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5 Fun and Frugal V-6 Muscle Cars

Benjamin Hunting
by Benjamin Hunting
May 3, 2011
3 min. Reading Time

A muscle car without a V-8 engine sitting under the hood might seem like a contradiction in terms, but the reality is that V-6 coupes have been turning heads since the Buick Grand National debuted in the mid-1980s. Modern technology has managed to squeeze high output from six-cylinder motors and combine that with impressive fuel mileage, creating a new class of muscle machines that provide cheap thrills thanks to their entry-level MSRPs and reduced gas pump pocketbook impact.

Let’s take a look at five V-6 muscle cars that match the V-8 models of just a few years ago in terms of performance without sucking back fuel at quite the same accelerated rate.

01. 2011 Dodge Challenger

The 2011 Dodge Challenger SE benefits from a significant entry-level engine upgrade for the current model year. Last year’s Dodge Challenger six-cylinder mill has been swapped out in favor of a new Pentastar 3.6-liter that puts out a formidable 305 horsepower and 268 lb-ft of torque. Fuel mileage for the powerful V-6 checks in at 18-mpg around town and 27-mpg on the highway.

Unlike other muscle coupes, the retro-themed Challenger SE comes exclusively with a five-speed automatic transmission – no manual option is available – but the Dodge still manages to turn in a 0-60 miles per hour time of just 7.4 seconds. The coupe also sports better suspension tuning for 2011, which improves its road holding ability and adds high speed stability.


02. 2011 Ford Mustang

The 2011 Ford Mustang V-6 coupe comes through for cost-conscious muscle shoppers thanks to its 305 horsepower, 3.7-liter V-6 motor. Also capable of producing 280 lb-ft of torque, the Ford Mustang V-6 coupe comes with either a six-speed manual transmission or a six-speed automatic. Manual models can hit 60 miles per hour from a standing start in just 5.8 seconds while still returning exceptional fuel mileage of 19-mpg in city driving and 31-mpg during highway cruising.

Ford has also made a number of additional performance options available with the V6 trim level, including the Pony package (which adds several styling cues lifted from the GT model), as well as the Performance package (which grafts on the V-8 edition’s upgraded brakes and suspension system).


03. 2011 Chevrolet Camaro

The base 2011 Chevrolet Camaro LS offers substantial V-6 grunt to go with its neo-classic styling. The Chevrolet Camaro starts out with a 3.6-liter V-6 under the hood, a motor which is rated at 312 horses and 278 lb-ft of torque and which can launch the muscle coupe to 60 miles per hour in 6.1 seconds. Transmission choices include a six-speed manual (standard) and a six-speed autobox (optional), and fuel mileage for the very quick Camaro is rated at 17-mpg in stop and go driving and 28-mpg on the highway. For drivers who want to accentuate the coupe’s good looks, the optional RS package includes HID headlights, bigger 20-inch wheels and a few exterior trim tweaks that set the car apart from the entry-level LS.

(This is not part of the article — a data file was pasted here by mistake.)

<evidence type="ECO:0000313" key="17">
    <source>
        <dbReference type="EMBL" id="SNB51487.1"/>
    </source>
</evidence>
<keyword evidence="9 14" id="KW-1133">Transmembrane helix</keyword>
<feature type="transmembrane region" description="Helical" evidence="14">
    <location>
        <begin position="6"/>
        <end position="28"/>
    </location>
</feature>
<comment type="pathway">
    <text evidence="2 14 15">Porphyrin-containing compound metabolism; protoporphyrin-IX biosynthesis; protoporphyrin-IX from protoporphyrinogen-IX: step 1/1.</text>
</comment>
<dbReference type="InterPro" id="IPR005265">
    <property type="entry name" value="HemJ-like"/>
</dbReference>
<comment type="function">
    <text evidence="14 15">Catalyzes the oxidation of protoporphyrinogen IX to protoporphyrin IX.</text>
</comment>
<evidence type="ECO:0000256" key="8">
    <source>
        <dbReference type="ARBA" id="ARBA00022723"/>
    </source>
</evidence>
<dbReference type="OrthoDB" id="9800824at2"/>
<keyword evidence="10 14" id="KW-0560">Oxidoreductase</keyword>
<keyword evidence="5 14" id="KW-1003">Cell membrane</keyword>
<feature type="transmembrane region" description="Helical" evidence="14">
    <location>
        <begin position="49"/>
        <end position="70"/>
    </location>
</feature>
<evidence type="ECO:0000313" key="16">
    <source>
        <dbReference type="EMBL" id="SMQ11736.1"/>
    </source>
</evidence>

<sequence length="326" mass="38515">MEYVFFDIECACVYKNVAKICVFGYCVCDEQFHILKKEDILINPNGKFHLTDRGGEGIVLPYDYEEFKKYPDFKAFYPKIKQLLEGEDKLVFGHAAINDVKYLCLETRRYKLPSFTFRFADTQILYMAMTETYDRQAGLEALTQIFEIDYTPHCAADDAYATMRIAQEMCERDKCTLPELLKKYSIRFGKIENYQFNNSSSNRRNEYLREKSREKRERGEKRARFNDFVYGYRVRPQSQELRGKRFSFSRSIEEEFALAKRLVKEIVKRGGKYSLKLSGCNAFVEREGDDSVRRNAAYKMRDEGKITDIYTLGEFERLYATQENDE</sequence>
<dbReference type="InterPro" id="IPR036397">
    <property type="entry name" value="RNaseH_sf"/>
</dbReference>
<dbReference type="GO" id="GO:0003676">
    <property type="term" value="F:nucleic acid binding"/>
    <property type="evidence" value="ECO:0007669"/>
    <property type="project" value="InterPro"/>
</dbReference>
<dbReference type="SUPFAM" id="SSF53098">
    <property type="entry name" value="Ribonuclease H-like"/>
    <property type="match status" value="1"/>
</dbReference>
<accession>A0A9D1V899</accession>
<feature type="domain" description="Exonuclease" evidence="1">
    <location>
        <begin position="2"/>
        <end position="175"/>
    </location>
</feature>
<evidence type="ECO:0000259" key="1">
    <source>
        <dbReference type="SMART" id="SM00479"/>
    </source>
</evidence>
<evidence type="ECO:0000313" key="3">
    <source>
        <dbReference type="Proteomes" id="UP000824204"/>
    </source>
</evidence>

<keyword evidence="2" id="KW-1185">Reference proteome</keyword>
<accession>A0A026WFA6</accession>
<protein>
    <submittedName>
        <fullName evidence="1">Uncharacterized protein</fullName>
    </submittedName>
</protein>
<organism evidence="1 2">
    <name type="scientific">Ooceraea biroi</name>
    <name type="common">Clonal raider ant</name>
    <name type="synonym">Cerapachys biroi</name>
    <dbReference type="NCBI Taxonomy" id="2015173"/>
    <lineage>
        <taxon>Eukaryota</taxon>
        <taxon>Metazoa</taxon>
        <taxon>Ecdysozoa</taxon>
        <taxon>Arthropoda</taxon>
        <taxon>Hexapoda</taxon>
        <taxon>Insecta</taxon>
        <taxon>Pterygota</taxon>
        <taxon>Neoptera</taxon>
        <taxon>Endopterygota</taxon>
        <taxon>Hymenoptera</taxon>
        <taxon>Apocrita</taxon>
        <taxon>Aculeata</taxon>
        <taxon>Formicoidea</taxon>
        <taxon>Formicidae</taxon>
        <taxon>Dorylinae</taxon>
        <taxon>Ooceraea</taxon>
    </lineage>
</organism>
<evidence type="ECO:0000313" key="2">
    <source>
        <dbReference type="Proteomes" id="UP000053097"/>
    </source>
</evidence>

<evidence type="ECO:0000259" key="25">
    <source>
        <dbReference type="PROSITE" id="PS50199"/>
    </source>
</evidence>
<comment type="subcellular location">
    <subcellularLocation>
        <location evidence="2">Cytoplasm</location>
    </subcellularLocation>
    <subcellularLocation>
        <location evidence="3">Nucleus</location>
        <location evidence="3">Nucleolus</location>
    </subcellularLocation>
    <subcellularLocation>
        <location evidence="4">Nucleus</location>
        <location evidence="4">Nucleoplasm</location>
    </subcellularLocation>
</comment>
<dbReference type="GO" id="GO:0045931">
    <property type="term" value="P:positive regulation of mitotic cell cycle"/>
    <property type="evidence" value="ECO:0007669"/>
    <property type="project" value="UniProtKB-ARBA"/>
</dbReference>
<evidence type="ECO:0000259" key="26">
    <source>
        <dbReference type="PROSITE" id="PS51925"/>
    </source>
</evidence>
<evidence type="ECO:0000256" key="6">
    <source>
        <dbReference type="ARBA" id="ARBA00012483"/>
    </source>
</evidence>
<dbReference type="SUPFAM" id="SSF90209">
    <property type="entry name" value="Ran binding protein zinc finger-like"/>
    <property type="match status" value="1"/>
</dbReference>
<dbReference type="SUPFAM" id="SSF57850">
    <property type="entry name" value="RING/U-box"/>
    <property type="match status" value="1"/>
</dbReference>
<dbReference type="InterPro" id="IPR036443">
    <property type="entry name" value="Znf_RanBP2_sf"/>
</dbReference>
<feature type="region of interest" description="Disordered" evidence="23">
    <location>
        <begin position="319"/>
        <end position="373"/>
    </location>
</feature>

04. 2011 Hyundai Genesis Coupe

The 2011 Hyundai Genesis Coupe 3.8 R-Spec is the most track-ready edition of the Korean two-door muscle machine, providing an interesting counterpoint to Detroit’s traditional dominance of the segment. The Hyundai Genesis Coupe 3.8 R-Spec is motivated by a 3.8-liter V-6 that churns out 306 ponies and 266 lb-ft of twist, corralled and sent to the rear wheels by a six-speed manual transmission. Fuel mileage for this edition of the Genesis Coupe shows as 17-mpg city and 26-mpg highway.

In addition to the grunt offered by its 3.8-liter motor, the R-Spec Hyundai also comes with features such as a limited-slip rear differential, Brembo brakes and the tightest suspension to be offered for the Genesis Coupe. These features help to make the R-Spec a very well rounded performance package, and the vehicle can reach 60 miles per hour after just 5.5 ticks of the stopwatch.


05. 2011 Nissan 370Z

The 2011 Nissan 370Z might be positioned as more of a sports car than a muscle competitor, but the details don’t lie: the coupe features a 3.7-liter V-6 as standard equipment, and this motor pumps out 332 horses and 270 lb-ft of torque. The Nissan 370Z can be had with either a six-speed manual transmission (which features automatic rev matching when the Sport package is ordered), or a seven-speed, paddle-shifted automatic transmission that also incorporates the rev match feature.

The Nissan two-seat performance car rockets to 60 miles per hour in a blistering 5.1 seconds, and it also provides fuel economy that is rated at 18-mpg in city driving and 26-mpg on the highway. These numbers certainly help the 370Z as it fends off the retinue of fresh competitors in the V-6 performance segment.



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